The relative knowledge that resides in the intelligence and its intellections is said to stimulate our longing for the real knowledge attained by participation. This real knowledge, which through experience and participation brings about a perception of what is known, supersedes the knowledge that resides in the intelligence and the intellections.
(Maximos the Confessor: Fourth Century of Various Texts, 29)
The seventh century Christian monk and theologian St Maximos was one of those who carried on the philosophy of Plato into the post-Classical world. What he postulates here is the theory that using Reason and sustained thought through a process of analogy we can arrive at a conception of what absolute knowledge, absolute truth, absolute beauty truly is like. When we directly encounter those absolutes, though, our cognitive process is suspended because we know directly and immediately what we only previously surmised indirectly through discursive reasoning. He summarises it further this way-
Knowledge, that is to say, is of two kinds. The first resides in the intelligence and its divine intellections, and does not include, in terms of actual vision, a perception of what is known. The second consists solely in the actual enjoyment of divine realities through direct vision, without the help of the intelligence and its intellections. But the intelligence is capable of giving us an intimation of what can be known through true knowledge and so of arousing in us a longing for such knowledge.
(4th Century: 30)
The same principle applies to less exalted things too he argues “What we have said is confirmed by the fact that, in general, our experience of a thing puts a stop to our thinking about it, and our direct perception of it supersedes our intellection of it” (4th Century 31) The twentieth century philosopher Simone Weil noted as a general principle “the highest resembles the lowest.” That is, very often the externally observed acts of those aiming to come closest to the absolute perfections bear a resemblance to those who are at the furthest, most degraded, point away from those perfections. For example, courage resembles recklessness, prudence resemble stinginess, perseverance resembles stubbornness. From outside we consider the thing being done but not the reason why this person is doing this thing in this way at this time. And unless we know both things we cannot form a valid judgement about what we are witnessing.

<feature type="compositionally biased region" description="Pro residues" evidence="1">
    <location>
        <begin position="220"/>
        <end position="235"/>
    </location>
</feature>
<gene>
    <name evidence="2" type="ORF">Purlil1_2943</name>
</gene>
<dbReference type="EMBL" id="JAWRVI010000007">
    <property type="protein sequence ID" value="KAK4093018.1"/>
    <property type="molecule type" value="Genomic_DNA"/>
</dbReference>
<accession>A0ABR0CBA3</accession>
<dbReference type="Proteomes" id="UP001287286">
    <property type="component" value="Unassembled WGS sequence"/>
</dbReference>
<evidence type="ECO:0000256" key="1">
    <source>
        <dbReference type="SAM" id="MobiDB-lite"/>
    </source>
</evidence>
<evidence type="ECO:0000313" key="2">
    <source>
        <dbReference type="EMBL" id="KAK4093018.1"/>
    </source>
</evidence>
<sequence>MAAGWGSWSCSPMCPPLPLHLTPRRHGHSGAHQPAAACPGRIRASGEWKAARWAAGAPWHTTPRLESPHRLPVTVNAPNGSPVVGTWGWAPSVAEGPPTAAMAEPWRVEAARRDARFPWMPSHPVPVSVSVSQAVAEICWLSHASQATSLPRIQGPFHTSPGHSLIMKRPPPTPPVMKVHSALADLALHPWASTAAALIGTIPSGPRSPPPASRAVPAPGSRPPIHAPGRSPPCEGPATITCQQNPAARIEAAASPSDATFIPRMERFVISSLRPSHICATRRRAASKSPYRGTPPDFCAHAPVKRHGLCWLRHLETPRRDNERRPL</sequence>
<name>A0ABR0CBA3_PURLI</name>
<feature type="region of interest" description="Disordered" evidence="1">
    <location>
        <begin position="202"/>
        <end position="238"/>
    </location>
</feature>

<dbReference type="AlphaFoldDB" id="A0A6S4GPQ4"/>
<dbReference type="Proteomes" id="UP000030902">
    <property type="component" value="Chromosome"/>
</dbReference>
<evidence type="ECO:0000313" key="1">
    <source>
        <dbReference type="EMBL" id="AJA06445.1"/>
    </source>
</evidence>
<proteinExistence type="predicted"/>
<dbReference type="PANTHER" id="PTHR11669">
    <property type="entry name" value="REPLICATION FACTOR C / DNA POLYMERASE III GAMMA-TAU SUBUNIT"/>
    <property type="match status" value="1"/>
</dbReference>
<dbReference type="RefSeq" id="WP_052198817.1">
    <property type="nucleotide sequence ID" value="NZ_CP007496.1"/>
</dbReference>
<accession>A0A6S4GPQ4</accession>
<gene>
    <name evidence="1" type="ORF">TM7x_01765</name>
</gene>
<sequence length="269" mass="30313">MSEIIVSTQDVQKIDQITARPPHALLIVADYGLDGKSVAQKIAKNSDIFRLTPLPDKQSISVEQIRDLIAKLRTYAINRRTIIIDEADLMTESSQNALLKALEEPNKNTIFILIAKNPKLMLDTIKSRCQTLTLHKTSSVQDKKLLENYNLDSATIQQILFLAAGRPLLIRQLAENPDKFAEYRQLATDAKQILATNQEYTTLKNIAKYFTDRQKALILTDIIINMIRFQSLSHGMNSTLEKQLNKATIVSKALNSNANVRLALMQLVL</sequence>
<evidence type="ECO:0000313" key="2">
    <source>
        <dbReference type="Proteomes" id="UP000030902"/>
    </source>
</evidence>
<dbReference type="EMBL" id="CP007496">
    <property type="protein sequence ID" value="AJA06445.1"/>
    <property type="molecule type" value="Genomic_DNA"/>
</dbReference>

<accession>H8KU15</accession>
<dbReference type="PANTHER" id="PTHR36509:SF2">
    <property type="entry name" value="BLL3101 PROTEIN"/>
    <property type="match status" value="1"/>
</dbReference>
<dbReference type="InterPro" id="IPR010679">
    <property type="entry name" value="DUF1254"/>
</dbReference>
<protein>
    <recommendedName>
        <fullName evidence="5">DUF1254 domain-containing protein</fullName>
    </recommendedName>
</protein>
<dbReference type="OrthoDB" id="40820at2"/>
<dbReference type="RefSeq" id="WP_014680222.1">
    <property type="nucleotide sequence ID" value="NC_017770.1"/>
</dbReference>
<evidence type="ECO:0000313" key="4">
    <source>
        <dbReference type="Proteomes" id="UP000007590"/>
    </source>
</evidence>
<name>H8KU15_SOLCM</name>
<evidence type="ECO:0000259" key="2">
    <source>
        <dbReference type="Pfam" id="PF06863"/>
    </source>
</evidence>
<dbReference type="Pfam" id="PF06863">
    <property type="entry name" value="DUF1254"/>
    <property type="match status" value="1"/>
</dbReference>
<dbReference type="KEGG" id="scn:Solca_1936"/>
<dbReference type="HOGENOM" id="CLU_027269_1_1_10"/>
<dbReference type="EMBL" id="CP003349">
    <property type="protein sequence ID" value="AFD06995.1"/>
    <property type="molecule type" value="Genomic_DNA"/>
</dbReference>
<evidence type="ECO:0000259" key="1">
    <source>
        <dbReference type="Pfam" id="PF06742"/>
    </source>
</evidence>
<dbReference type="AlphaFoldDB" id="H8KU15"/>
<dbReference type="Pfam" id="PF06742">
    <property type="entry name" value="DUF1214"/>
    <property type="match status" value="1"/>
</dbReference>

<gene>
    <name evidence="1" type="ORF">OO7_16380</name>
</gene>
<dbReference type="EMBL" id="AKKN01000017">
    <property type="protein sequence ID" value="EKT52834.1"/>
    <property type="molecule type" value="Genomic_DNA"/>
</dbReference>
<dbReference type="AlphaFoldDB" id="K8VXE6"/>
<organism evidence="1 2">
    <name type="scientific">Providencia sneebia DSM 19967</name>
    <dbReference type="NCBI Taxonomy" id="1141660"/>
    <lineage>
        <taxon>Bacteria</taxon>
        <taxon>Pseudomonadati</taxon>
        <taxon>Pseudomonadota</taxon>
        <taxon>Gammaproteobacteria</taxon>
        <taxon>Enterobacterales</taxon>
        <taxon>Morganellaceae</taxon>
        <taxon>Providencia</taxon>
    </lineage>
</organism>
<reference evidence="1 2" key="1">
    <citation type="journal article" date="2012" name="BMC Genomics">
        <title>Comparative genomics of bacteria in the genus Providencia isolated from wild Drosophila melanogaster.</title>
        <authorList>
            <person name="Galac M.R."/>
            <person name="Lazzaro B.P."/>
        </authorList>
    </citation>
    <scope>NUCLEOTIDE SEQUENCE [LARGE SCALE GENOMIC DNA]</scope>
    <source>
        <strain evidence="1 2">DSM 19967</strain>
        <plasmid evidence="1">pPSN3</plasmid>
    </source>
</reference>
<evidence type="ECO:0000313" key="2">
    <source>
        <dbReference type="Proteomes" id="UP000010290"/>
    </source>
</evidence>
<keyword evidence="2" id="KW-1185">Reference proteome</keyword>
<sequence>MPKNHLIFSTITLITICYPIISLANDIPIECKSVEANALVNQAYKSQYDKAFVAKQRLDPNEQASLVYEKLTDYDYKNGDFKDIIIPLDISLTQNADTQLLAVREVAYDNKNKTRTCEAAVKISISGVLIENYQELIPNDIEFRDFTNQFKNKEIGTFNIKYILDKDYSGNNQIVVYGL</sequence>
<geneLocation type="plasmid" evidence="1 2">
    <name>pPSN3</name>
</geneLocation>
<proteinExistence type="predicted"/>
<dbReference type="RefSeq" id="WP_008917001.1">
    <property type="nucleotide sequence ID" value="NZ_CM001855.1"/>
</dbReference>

Which brings me to ‘lived experience.’ There is an argument that directly experienced truth possesses greater validity than the kind of truths that academics (often male, often white, often heterosexual, frequently dead) propound on the basis of abstract thought from within the Western Classical tradition (that pesky Plato again.) This, of course, sound a great deal like the proposition that St Maximos has given us, but, I would contend, that it does so from a degraded form of the proposition not its elevated one.